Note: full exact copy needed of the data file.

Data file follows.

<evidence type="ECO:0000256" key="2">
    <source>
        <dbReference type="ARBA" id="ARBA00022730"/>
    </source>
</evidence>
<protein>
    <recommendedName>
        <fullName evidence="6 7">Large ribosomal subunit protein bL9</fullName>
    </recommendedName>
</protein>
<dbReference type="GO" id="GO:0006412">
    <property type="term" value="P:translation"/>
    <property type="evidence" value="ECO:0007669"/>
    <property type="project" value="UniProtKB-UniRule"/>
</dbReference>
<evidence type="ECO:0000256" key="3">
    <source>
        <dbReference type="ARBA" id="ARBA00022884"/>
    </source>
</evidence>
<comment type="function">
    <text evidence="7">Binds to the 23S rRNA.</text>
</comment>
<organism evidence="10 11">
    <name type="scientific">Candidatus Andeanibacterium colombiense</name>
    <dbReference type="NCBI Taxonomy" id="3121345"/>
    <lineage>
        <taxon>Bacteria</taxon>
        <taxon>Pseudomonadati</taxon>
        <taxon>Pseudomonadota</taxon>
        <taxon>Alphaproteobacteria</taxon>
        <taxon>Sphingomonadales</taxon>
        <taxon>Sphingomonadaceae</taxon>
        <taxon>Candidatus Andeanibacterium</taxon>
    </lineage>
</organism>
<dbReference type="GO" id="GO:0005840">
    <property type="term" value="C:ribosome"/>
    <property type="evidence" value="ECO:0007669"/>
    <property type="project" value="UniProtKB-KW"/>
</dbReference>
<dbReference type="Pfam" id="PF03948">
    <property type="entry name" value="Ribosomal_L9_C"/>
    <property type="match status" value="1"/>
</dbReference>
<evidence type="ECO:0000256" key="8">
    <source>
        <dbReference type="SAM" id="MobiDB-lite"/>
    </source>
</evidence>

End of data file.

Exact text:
<evidence type="ECO:0000256" key="2">
    <source>
        <dbReference type="ARBA" id="ARBA00022730"/>
    </source>
</evidence>
<protein>
    <recommendedName>
        <fullName evidence="6 7">Large ribosomal subunit protein bL9</fullName>
    </recommendedName>
</protein>
<dbReference type="GO" id="GO:0006412">
    <property type="term" value="P:translation"/>
    <property type="evidence" value="ECO:0007669"/>
    <property type="project" value="UniProtKB-UniRule"/>
</dbReference>
<evidence type="ECO:0000256" key="3">
    <source>
        <dbReference type="ARBA" id="ARBA00022884"/>
    </source>
</evidence>
<comment type="function">
    <text evidence="7">Binds to the 23S rRNA.</text>
</comment>
<organism evidence="10 11">
    <name type="scientific">Candidatus Andeanibacterium colombiense</name>
    <dbReference type="NCBI Taxonomy" id="3121345"/>
    <lineage>
        <taxon>Bacteria</taxon>
        <taxon>Pseudomonadati</taxon>
        <taxon>Pseudomonadota</taxon>
        <taxon>Alphaproteobacteria</taxon>
        <taxon>Sphingomonadales</taxon>
        <taxon>Sphingomonadaceae</taxon>
        <taxon>Candidatus Andeanibacterium</taxon>
    </lineage>
</organism>
<dbReference type="GO" id="GO:0005840">
    <property type="term" value="C:ribosome"/>
    <property type="evidence" value="ECO:0007669"/>
    <property type="project" value="UniProtKB-KW"/>
</dbReference>
<dbReference type="Pfam" id="PF03948">
    <property type="entry name" value="Ribosomal_L9_C"/>
    <property type="match status" value="1"/>
</dbReference>
<evidence type="ECO:0000256" key="8">
    <source>
        <dbReference type="SAM" id="MobiDB-lite"/>
    </source>
</evidence>